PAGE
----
FOXBOROUGH — After years of feeling as though he didn’t like playing left guard, the Patriots’ Donald Thomas has been pushed into action at the position and is more than holding his own.
The 27-year-old is in his fifth NFL season, and second with the Patriots. Thomas appeared in 10 games last season, notching his only start, against Miami in December, at left guard when New England was forced to play Logan Mankins at left tackle in a last-minute switch.
This season, Thomas has started at both guard positions: In Week 2 against Arizona he was at right guard in place of Dan Connolly, and in Weeks 3, 7, and 8 he was at left guard with Mankins missing time because of calf and hip injuries.
The move out of his comfort zone largely has been a positive one.
“In college [at Connecticut], I only played right guard and it was kind of funny because after the first game in college our left guard got hurt and they tried moving me to left and I was like, ‘I hate left,’ and they put me back at right,” Thomas said last week. “Then when I got to the league I really didn’t feel comfortable at left at all, I only felt comfortable at right.
“And then last year, when I was in training camp with Detroit, I was flip-flopping and I actually was starting to feel comfortable at both, and to me now it really doesn’t matter. I’m hearing that everyone thinks I’m better at the left than I am at the right.”
It doesn’t matter to Thomas now, but it wasn’t so long ago that it did, though a large part of that may simply have been inexperience.
Growing up in New Haven, Thomas’s athletic focus was on basketball and baseball. His high school, Hill Regional Career High, didn’t offer football — it still doesn’t — and he was content to stick to his other sports.
Though that wasn’t the only reason.
“For one, my mother was overprotective — she didn’t want to see her baby get hurt,” Thomas said, smiling. “And then my high school didn’t have a team and I was just at that point where I was so into baseball and basketball that I didn’t even care. All my friends were all basketball players anyway, that was our common thing.”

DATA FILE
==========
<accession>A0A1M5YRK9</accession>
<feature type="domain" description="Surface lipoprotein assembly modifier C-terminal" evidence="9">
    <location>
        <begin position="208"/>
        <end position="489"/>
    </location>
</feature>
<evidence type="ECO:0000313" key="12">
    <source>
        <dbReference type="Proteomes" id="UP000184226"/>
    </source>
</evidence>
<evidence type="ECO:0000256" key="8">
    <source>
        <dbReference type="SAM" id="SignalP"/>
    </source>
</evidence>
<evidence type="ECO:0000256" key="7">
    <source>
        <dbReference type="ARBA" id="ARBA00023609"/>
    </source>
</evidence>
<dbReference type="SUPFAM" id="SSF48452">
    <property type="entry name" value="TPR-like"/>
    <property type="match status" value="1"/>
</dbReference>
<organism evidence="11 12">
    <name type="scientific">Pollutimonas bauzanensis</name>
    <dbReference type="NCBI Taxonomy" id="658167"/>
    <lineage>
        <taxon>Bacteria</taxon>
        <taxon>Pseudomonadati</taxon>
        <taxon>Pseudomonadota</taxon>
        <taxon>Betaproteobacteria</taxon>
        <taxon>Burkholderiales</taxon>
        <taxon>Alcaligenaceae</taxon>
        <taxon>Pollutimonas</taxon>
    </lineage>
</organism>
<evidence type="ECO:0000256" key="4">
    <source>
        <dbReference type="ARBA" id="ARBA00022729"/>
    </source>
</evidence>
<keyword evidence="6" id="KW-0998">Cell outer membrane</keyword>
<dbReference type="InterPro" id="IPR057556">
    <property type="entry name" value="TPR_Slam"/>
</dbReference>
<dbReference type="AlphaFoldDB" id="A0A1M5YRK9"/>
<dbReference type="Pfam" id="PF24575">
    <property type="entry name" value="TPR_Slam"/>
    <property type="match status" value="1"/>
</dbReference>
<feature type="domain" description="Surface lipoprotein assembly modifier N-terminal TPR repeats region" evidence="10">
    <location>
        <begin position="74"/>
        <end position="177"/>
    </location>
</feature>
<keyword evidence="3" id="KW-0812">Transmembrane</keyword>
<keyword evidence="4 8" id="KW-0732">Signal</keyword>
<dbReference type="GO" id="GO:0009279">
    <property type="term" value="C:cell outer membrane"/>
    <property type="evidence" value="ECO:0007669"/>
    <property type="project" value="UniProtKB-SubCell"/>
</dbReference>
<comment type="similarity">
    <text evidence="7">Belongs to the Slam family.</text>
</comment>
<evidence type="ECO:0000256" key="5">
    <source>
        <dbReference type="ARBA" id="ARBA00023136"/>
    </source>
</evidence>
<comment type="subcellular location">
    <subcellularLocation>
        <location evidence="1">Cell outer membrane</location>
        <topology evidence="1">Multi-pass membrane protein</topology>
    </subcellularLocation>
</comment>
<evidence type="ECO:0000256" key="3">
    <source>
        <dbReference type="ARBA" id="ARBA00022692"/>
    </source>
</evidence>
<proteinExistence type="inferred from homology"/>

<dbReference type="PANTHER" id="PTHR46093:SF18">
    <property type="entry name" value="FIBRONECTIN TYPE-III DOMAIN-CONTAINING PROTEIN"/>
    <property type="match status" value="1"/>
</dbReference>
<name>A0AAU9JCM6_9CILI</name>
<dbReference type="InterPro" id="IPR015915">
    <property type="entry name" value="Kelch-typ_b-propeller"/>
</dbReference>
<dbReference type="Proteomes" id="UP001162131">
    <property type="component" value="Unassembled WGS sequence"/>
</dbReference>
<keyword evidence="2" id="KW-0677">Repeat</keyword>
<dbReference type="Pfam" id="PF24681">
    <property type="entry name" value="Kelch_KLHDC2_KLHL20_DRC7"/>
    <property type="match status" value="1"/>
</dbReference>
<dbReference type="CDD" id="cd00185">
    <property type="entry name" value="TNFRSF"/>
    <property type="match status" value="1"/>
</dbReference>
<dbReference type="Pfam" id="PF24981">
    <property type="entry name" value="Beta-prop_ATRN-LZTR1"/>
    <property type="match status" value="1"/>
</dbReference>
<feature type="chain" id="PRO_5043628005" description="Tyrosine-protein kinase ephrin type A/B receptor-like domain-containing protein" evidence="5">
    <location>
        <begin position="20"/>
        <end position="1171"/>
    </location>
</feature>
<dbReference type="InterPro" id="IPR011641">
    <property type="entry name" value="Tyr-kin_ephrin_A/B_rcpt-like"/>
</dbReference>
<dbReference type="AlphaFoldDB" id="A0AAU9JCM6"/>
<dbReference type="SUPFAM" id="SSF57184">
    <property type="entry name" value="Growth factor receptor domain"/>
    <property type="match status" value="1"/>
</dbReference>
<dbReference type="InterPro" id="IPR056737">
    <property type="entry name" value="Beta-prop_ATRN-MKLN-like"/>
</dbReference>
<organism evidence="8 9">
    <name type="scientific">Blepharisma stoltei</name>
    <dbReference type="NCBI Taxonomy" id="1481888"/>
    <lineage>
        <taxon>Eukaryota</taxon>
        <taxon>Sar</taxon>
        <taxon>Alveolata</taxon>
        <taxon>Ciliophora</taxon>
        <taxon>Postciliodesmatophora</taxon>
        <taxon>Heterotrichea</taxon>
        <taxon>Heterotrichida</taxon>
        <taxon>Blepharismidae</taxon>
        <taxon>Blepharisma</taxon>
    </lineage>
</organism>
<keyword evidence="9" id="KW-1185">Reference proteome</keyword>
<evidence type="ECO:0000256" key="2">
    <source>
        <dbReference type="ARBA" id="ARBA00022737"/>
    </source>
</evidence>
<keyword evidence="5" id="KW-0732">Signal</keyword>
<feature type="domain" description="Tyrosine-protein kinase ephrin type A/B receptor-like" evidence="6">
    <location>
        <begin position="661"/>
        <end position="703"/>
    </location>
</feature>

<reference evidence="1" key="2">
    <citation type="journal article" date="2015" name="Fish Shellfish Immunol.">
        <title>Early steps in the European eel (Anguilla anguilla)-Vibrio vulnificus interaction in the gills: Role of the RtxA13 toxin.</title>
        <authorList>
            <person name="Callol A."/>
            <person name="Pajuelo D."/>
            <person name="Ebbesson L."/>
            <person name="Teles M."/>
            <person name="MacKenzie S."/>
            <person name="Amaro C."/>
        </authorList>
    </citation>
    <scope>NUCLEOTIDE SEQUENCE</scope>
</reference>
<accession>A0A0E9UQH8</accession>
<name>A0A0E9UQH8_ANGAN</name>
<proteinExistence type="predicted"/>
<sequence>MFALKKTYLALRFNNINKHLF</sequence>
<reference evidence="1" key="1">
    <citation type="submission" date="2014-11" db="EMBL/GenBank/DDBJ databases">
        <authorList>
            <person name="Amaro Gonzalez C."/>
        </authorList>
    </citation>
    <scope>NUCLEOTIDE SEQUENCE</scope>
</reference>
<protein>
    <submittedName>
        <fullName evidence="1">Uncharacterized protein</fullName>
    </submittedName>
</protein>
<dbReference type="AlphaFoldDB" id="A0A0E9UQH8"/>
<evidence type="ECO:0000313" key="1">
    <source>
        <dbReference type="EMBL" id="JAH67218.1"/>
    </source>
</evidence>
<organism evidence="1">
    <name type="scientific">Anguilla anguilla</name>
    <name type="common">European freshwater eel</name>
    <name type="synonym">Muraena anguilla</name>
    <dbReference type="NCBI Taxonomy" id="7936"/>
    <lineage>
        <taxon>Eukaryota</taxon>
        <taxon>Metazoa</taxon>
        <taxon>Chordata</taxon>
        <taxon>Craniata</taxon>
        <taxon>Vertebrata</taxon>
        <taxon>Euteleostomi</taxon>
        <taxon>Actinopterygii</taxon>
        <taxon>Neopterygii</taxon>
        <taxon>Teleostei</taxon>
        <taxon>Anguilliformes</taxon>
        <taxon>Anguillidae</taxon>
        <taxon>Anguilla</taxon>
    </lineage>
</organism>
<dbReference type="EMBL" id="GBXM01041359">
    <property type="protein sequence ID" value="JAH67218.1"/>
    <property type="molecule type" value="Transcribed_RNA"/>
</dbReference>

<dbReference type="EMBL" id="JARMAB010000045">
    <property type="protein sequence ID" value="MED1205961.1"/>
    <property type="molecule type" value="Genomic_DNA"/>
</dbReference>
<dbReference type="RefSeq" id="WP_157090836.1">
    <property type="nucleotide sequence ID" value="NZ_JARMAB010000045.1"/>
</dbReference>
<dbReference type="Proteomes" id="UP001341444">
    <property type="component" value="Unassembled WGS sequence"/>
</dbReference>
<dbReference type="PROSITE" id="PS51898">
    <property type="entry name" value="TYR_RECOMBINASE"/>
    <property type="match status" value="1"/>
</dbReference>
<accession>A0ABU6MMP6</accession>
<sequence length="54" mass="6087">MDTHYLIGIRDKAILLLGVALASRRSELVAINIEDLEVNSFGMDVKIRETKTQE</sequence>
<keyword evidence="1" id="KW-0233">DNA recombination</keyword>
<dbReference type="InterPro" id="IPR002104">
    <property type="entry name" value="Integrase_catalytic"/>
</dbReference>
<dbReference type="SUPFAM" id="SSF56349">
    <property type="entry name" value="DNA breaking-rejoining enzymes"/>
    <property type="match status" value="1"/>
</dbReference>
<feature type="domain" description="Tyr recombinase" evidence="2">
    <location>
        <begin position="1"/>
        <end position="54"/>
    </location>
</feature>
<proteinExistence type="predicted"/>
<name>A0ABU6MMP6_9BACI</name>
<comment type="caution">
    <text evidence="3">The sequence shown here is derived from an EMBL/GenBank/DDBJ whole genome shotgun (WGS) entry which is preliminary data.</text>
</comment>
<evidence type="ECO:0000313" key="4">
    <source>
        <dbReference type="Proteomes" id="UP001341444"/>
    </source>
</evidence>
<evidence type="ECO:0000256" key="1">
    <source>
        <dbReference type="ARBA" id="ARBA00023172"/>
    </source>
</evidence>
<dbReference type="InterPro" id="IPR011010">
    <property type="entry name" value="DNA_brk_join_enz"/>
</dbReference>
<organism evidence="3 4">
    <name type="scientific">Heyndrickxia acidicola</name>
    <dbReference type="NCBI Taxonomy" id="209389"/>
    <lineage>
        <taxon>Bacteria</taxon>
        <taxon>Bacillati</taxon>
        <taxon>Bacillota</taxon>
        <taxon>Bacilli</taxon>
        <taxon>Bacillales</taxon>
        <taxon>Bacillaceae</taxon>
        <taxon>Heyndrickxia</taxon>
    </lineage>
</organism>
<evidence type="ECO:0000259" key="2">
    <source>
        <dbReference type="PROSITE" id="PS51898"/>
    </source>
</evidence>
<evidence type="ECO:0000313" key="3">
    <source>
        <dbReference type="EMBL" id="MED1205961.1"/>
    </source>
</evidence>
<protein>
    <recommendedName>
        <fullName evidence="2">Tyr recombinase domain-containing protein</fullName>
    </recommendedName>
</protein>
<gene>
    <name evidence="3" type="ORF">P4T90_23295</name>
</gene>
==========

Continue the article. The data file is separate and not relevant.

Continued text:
When he graduated from high school and moved on to UConn, Thomas continued to play basketball, and it was while playing a pickup game that then-Huskies linebacker Danny Lansanah convinced Thomas to give football a try.
A few years later, Thomas was a sixth-round pick of the Dolphins, having progressed from scout-team defensive lineman to All-Big East offensive guard. (Lansanah was signed by the Packers as an undrafted rookie.)
Thomas started at right guard in the Dolphins’ season opener in 2008, but he suffered a foot injury that day against the Jets and was placed on injured reserve a couple of days later, ending his rookie year.
In 2009, he returned to play all 16 games, with 12 starts.
But in 2010, Thomas was cut out of training camp by Miami and did not sign with another team until late November when he was picked up by the Lions. He was inactive for the final six games of the year.
Then it was another summer, another release, as in 2011 Detroit cut Thomas on the eve of the regular season.
The Patriots played the Lions in the preseason, and must have liked what they saw when the reserve was on the field, because New England signed him less than two weeks later.
After playing a smaller role last year, Thomas has seen his snaps skyrocket, the majority at the position he once felt unsure about trying.
Asked if it is simply his comfort level with the NFL game that has led to his being able to switch between left and right guard, Thomas said, “Yeah. I hadn’t played left before and you have to remember, when I first started playing football ever in college, I was over at right guard. And then I was in a righthanded stance, righthanded footwork, then all of a sudden you want me to go over to the left side and flip-flop everything: flip-flop the play, flip-flop all my technique. It wasn’t easy for me. But now it doesn’t matter if it’s right or left.”
Now married and father to Deegan, who will turn 1 soon, Thomas is part of an offensive line that did not give up a quarterback hit last week against St. Louis and is opening holes for the NFL’s fifth-ranked rushing attack.
So what does his mother think of his playing football now?
“I think she’s glad I played,” Thomas said. “She was still skeptical about it, even when I started playing in college, and then even more skeptical when I was like trying to go to the next level, but she’s cool with it now. It’s just a platform for you to do other things as well, and they’re proud of me. They’re proud of anything I was going to do regardless.”Shalise Manza Young can be reached at email@example.com. Follow her on Twitter @shalisemyoung.